The territorial government is getting set for its next phase of lifting public health restrictions associated with the Covid-19 pandemic.
Chief public health officer Dr. Kami Kandola said in her weekly news teleconference Wednesday that with the NWT reaching nearly a month since the Emerging Wisely document was released, the territorial government expects to continue easing public health orders by mid-June.
“We are in week three of Phase One and the NWT is still going strong,” she told reporters in a statement. “People are enjoying the outdoors and are re-introduced to activities they missed.
“Businesses and organizations are doing an incredible job opening up and doing it safely.
“All this is to say that we’re looking forward to Phase Two in the coming weeks,” she said.
In the meantime, she is asking residents to follow public health guidelines because the threat of the virus still remains in the territory, even as people may feel increasingly comfortable.
Phase One of Emerging Wisely allowed for up to five people that don’t live with a person inside one’s residence as well as a maximum of 10 people in total allowed inside a home at any given time.
The first phase also allowed for up to 25 people to gather outside, most outdoor sports and for some businesses to reopen, such as art galleries and personal service establishments like hair salons and tattoo parlours, provided they follow strict public health guidelines.
Pressed by reporters on firmer dates, Kandola said Phase Two and a further lifting of restrictions could come as early as late next week.
“If we have all of our ducks in a row and we meet all of our legal amendments, it could be as early as Friday, June 12,” she said.
Phase Two would allow for more types of businesses to open, such as dine-in restaurants, fitness classes outdoor tourism and movie theatres. It would allow for more indoor public gatherings, sports activities and a greater maximum limit on the number of people who can gather outdoors (25 to 50). Government offices, campgrounds, and places of worship can open. It would also mean some indoor summer camps can take place.
“So the second phase is on track and that is largely due to our ability to put in place our travel restrictions,” said Kandola, noting the biggest threat to the NWT as it comes to Covid-19 remains incoming people from outside the border.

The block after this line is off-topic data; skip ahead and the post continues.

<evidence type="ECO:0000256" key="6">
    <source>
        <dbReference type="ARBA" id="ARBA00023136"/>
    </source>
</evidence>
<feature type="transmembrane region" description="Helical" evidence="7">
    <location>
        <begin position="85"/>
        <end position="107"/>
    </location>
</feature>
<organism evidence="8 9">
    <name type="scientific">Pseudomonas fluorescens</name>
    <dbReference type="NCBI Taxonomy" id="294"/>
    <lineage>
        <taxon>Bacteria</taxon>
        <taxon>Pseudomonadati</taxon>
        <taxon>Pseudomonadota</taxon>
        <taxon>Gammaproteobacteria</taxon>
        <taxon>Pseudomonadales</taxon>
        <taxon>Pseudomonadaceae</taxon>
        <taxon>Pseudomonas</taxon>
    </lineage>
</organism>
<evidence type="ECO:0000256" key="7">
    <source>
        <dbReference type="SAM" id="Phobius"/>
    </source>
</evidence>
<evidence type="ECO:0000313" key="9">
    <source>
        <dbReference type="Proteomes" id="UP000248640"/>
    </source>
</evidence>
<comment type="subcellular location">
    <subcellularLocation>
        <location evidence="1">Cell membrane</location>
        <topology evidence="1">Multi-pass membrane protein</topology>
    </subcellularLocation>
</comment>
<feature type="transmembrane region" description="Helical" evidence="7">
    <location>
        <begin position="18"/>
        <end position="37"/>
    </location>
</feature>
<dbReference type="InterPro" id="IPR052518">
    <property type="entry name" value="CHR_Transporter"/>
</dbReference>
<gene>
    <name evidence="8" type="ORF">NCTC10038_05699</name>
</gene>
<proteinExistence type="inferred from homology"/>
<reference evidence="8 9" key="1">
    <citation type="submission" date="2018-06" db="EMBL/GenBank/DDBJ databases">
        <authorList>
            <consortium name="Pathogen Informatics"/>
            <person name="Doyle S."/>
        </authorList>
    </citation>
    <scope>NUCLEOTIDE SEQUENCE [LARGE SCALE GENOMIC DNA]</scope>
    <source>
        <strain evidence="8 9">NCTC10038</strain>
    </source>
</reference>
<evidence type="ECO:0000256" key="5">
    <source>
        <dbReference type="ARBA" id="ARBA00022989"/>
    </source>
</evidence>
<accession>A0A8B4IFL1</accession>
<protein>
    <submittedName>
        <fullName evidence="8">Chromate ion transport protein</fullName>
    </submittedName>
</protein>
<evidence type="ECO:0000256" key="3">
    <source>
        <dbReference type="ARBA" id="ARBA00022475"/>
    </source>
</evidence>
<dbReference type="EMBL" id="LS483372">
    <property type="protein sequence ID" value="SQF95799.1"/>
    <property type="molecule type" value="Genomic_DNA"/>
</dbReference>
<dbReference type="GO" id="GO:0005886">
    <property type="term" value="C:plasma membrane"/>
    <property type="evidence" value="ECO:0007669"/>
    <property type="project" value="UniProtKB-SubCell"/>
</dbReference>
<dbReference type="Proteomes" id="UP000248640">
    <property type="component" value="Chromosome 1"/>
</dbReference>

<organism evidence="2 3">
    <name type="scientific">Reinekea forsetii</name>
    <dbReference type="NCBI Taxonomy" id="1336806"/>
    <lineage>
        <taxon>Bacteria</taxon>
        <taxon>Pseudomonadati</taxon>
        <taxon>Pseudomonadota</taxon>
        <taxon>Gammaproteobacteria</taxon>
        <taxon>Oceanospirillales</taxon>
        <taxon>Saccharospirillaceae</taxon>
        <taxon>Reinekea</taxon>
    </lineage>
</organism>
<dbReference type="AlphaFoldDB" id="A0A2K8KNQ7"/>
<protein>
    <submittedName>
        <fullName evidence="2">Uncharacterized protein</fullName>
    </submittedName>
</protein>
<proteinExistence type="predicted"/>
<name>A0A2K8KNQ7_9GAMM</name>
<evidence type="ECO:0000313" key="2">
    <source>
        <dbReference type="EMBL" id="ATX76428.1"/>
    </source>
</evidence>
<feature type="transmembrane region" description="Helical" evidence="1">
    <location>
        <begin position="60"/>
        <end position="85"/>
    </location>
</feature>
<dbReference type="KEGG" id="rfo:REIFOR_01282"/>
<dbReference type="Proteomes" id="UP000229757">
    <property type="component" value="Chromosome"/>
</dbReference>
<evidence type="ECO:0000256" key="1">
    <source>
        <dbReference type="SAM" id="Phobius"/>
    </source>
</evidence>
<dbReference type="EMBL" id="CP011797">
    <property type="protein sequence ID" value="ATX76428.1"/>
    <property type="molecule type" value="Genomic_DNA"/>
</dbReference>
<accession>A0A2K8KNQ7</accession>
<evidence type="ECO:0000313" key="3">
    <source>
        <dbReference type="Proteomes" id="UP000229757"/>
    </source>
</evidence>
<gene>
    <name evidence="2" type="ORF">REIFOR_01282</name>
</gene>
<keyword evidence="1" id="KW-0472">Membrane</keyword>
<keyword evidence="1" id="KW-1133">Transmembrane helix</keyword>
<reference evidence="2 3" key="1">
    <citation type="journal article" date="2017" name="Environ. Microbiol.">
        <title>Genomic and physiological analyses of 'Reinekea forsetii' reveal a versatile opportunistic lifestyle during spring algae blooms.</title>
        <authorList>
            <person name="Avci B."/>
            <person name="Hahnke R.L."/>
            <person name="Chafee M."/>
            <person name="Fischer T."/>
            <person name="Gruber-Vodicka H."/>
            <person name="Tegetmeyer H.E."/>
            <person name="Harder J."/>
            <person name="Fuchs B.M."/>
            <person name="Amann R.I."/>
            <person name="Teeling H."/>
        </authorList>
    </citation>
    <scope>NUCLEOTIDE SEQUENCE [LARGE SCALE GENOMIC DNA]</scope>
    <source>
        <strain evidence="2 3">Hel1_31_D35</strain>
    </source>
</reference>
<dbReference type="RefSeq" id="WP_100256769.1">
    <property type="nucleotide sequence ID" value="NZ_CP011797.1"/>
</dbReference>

Also in the meeting was territorial medical director Dr. Sarah Cook, , Ivan Russell, director of the public safety division with the Department of Municipal and Community Affairs, and Conrad Baetz, deputy chief public health officer and enforcement lead.
Continued medical treatment during pandemic
Cook said during the conference that the health care system is prepared to take patients during the pandemic and that people should not avoid getting medical treatment out of fear of contracting Covid-19.
“We have more options now than ever to meet the needs of patients,” she said. “Depending on the concern or need for an appointment, it might be able to occur by phone or video without having to leave your house or community at all. We’ve heard that some people may want to avoid visiting a health care provider and fear of being in contact with COVID-19.
“I want to say that we have strong processes in place to protect our patients and our staff from attracting or transmitting COVID-19. Addressing your health care concerns right now is important, and that waiting to do so may cause more harm.”
Cook also provided some information regarding rapid testing for the virus.
“A negative result doesn’t mean we can immediately reduce our precaution,” she noted, adding that this is a constant question she receives.
Cook said each case requires a risk assessment to determine how long a person should be self-isolating.
“If you test negative one day, it doesn’t mean that you won’t develop symptoms and test positive another day,” she said. “Some isolation periods are really hard, and we understand that they’re one of the most important and powerful measures in preventing the spread of COVID-19.”
Cook also addressed a myth that seems to be spreading about the NWT’s testing strategy in that if everyone in the territory is tested, it will mean everyday life will go back to normal while keeping in place strong travel restrictions.
“Although this sounds great on the surface … it’s really not a viable option,” she said.
“The reason why is that generally testing people with no symptoms has really limited value because of the risk of false negatives. When we perform a test in individuals who are infected with a virus, but without symptoms, it’s unknown really how reliable that test is. People can have the virus for days before they show any symptoms.”